“What I was told by former Mountaineers to do if you come home and are absolutely drenched in sweat or you catch an odor, just freeze the entire thing and the freezer will help kill the bacteria and help it not smell so bad,” Timmy said.

Timmy’s worn-in buckskins and satchel. Photo: Jesse Wright/West Virginia Public Broadcasting

Each Mountaineer keeps their buckskins at the end of their reign. 

Gary Nebel has been hand-stitching deer hides together to create the Mountaineer outfit since the 1980s. All his work is in the style of pre-1840s.

“We even make some of the buttons — we roll the leather buttons or put antler buttons on them,” Gary said.

Gary is not from West Virginia, nor has he ever lived in the state. He lives in Indiana, but WVU still sought him out to make the outfit. That is just how rare his skill set is.

Gary said, hand-making these buckskin outfits — much like our Appalachian ancestors did — is a knowledge that is also dwindling. 

“When I’m gone I don’t know who will take it over. I don’t know if my son will do it or not,” Gary said.

But he does not plan to retire anytime soon.

The Rifle

Gene Wotring — the new maker of the Mountaineer rifle — is someone who did take over his dad’s business. His dad, Marvin, made 949 black powder rifles. Gene is on number nine. 

The Mountaineer uses a .45 caliber Kentucky Long Rifle, a weapon developed in the early 1700s. Gene said it is a primitive technology, and the pressure of making the WVU rifle is huge. 

“It’s not just the Mountaineer, it’s all of Mountaineer Nation,” he said. “If the rifle doesn’t go boom, a lot of people are upset.”

Rifles made by Gene Wotring, who has taken over his father’s role of making the Mountaineer rifle. Photo: Jesse Wright/West Virginia Public Broadcasting

In a football game, the rifle is shot dozens of times, with a stadium and thousands of fans at home watching. 

The Mountaineer rifle Gene made last year is striking. It is a dark, maple brown and about four-feet long. There is a gold metal, hand-carved emblem in the shape of West Virginia on the side. Underneath, in gold metal, are the words “Country roads take me,” with the shape of West Virginia as the implied home.

“I had to do like five of these to get the state and get the arc right and get the words to fit in there,” Gene said.

And on the other side are the distinctive flying letters “WV” — the letters almost look painted on.

“It’s coal, and it’s inlaid in there,” Gene said. “I took coal and crushed it up and put it in a resin and molded it in there. Yeah, coal’s just a big part of West Virginia.”

The WVU rifle is passed down each year to the new Mountaineer. It is only replaced every five or six years.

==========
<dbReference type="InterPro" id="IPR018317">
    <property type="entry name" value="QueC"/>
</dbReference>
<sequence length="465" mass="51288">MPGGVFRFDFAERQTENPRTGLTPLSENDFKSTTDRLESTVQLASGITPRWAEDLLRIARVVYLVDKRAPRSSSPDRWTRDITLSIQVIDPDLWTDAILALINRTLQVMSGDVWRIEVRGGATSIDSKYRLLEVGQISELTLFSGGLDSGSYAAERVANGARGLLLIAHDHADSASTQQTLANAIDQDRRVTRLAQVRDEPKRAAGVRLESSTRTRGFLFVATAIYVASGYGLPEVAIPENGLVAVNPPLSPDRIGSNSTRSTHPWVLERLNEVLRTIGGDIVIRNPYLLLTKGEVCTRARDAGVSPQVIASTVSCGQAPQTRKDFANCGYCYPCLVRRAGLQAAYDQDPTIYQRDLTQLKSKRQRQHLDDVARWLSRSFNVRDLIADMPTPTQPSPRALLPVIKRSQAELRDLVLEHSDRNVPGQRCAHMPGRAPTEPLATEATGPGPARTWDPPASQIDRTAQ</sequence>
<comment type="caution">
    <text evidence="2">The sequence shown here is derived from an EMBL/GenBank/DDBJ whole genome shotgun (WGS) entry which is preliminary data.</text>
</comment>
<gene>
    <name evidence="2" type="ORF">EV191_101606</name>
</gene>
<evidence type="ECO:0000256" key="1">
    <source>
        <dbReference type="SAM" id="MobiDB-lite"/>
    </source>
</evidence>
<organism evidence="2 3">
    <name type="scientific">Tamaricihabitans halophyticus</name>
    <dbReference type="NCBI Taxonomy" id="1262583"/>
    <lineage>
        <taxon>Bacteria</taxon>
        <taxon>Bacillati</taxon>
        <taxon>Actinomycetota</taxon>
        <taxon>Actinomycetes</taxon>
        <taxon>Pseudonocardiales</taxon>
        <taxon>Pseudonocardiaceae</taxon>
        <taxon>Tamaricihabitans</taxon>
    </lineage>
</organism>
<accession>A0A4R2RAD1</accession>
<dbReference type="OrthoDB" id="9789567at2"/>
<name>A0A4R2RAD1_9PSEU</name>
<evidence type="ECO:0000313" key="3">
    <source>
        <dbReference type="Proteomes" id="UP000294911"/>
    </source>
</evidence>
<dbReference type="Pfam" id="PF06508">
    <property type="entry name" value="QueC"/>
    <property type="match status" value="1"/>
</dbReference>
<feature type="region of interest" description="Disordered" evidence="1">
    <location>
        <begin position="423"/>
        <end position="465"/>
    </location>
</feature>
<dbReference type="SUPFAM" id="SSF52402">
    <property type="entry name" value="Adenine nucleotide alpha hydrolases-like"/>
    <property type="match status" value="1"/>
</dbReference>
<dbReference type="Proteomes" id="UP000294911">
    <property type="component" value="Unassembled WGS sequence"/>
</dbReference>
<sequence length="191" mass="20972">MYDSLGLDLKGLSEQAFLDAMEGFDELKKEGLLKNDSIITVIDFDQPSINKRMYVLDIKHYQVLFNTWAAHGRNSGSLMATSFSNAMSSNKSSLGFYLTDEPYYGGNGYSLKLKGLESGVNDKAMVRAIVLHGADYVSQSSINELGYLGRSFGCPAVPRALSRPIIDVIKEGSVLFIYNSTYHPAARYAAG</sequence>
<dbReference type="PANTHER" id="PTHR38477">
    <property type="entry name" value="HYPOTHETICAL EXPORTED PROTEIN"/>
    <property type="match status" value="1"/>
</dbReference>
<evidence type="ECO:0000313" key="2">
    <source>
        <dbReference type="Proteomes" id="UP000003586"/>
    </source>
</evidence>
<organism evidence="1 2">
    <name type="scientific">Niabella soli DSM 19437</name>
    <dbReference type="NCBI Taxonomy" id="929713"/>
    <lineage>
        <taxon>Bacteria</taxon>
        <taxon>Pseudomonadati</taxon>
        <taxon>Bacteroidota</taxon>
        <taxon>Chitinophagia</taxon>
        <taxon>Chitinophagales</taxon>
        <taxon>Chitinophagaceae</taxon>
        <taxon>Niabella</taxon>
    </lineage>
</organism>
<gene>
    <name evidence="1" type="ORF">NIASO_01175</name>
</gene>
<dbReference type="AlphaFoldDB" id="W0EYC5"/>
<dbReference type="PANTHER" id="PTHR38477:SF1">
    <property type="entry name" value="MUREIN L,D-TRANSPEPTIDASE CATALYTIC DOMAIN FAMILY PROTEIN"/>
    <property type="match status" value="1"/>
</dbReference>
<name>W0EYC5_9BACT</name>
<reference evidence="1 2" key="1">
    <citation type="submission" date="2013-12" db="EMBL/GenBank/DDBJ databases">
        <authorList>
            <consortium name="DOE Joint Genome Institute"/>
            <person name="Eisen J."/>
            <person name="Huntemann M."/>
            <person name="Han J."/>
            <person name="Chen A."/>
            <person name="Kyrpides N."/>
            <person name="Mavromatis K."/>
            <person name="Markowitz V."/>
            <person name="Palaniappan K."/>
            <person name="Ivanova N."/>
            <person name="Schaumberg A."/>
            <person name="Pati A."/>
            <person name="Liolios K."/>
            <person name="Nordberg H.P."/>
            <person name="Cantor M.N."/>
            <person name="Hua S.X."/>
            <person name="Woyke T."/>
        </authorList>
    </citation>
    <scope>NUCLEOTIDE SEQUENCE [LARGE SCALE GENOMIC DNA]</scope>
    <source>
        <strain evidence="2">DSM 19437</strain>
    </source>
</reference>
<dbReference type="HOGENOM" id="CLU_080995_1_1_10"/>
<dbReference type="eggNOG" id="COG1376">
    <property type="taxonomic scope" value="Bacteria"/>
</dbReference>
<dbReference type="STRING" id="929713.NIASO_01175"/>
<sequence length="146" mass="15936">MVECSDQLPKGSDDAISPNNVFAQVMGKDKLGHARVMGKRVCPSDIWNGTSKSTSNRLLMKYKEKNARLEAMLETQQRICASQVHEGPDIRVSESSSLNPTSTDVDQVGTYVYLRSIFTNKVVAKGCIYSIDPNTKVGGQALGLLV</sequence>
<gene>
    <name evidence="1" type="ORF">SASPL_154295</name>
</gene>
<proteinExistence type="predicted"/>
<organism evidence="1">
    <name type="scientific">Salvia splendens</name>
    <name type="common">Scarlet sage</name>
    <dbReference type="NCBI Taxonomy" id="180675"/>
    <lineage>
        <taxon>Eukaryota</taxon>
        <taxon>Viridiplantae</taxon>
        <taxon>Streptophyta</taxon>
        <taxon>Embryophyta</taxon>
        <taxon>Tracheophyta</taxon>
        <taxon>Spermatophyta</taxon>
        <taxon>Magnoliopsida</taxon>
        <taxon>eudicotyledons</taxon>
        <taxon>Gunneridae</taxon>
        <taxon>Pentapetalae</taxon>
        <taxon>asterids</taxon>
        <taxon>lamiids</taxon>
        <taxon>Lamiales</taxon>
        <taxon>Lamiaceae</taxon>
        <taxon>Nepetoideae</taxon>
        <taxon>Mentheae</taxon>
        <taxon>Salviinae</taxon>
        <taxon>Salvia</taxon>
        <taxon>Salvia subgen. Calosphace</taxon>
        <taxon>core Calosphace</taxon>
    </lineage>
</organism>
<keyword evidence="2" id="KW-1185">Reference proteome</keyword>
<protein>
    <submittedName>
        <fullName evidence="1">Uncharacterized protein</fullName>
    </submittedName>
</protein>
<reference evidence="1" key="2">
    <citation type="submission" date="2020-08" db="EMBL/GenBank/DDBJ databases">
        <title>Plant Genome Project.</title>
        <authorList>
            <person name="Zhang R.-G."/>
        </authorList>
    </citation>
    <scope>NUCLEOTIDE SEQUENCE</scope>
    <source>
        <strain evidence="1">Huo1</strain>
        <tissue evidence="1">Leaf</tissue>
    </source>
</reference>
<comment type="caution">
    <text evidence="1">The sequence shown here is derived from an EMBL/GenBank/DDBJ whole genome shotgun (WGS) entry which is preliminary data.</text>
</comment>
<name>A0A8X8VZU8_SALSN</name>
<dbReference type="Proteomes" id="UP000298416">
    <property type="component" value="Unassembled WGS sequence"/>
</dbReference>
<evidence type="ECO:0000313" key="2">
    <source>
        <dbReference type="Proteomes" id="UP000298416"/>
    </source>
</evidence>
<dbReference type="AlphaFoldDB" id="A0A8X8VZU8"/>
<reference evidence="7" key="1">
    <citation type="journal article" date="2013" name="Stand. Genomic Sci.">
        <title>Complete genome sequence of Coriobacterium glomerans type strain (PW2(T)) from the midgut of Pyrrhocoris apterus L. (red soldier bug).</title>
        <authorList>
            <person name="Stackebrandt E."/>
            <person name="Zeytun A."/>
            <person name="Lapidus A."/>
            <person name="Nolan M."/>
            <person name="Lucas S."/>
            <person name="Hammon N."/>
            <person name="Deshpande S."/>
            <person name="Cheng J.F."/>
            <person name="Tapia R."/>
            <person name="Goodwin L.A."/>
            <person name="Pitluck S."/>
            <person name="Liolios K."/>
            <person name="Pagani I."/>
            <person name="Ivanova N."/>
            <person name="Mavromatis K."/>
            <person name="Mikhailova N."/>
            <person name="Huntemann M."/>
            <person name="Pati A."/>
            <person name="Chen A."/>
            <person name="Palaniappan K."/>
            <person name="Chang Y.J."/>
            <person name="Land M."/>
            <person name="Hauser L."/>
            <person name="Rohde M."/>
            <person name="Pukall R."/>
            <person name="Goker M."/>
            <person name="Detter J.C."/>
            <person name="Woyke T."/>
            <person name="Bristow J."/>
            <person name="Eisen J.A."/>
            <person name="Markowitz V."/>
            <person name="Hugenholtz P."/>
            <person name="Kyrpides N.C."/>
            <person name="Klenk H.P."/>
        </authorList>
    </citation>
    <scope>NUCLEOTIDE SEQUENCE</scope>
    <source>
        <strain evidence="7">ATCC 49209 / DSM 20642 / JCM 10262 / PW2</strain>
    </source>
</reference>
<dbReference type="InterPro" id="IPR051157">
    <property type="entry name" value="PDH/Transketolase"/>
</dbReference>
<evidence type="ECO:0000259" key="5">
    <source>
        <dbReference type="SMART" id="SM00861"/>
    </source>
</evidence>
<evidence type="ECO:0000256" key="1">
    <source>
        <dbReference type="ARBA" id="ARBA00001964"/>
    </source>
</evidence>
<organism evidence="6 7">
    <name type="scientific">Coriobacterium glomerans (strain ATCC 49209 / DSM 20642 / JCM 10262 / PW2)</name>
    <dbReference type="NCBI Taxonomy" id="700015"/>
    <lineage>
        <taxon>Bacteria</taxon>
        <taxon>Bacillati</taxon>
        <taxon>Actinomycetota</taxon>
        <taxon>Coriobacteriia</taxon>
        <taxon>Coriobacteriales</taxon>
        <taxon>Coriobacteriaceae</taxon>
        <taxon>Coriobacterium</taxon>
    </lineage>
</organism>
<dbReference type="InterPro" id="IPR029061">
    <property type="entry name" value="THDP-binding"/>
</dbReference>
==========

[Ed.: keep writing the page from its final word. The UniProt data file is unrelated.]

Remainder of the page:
Seeking Diversity

These days, the Mountaineer typically has a big, bushy beard. Although, prior to the 1970s, that was not the case. Rosemary Hathaway, the author of the upcoming Mountaineer book, said beards were seen as being unkempt and represented someone who has radical politics.

In fact, the Mountaineer statue at WVU does not have a beard, and two women have been the mountaineer — Natalie Tennent in 1990 and Rebecca Durst in 2009. Rosemary said the beard was used as an argument for not having a female as the mascot.

“In their minds, I think they’re thinking, ‘You’re not being sexist, right? Because you just can’t grow a beard so you can’t be the Mountaineer,’” Rosemary said. “But, I think it was really just a cover for a woman not being the Mountaineer for a whole lot of other reasons, and not growing a beard was just one of them.” 

Rosemary Hathaway and Timmy Eads speaking at an event at WVU during Mountaineer Week in 2019. Pictured in the slideshow is Rebecca Durst who was the mascot in 2009. Photo: Jesse Wright/West Virginia Public Broadcasting

In the 84 years since the mascot was officially recognized, there has not been a person of color in the role. Granted, over 75 percent of WVU’s population is white, but there are students of color, and only one person of color has ever applied. 

Rosemary said the women who were the mountaineer faced a lot of backlash, and that could be intimidating for any minority student who is thinking of applying.

“I don’t know what the reaction would be, if people would be cool about it or if they’d think, ‘It’d be politically incorrect for me to say something, so I’m just going to keep my mouth shut.’ Or whether there would be an out-and-out racist response to it,” Rosemary said.

However, according to the mascot application the “Mountaineer Mascot selection committee and the Mountaineer Advisory Committee do not discriminate on the basis of race, sex, age, disability, veteran’s status, religion, sexual orientation, color or national origin.”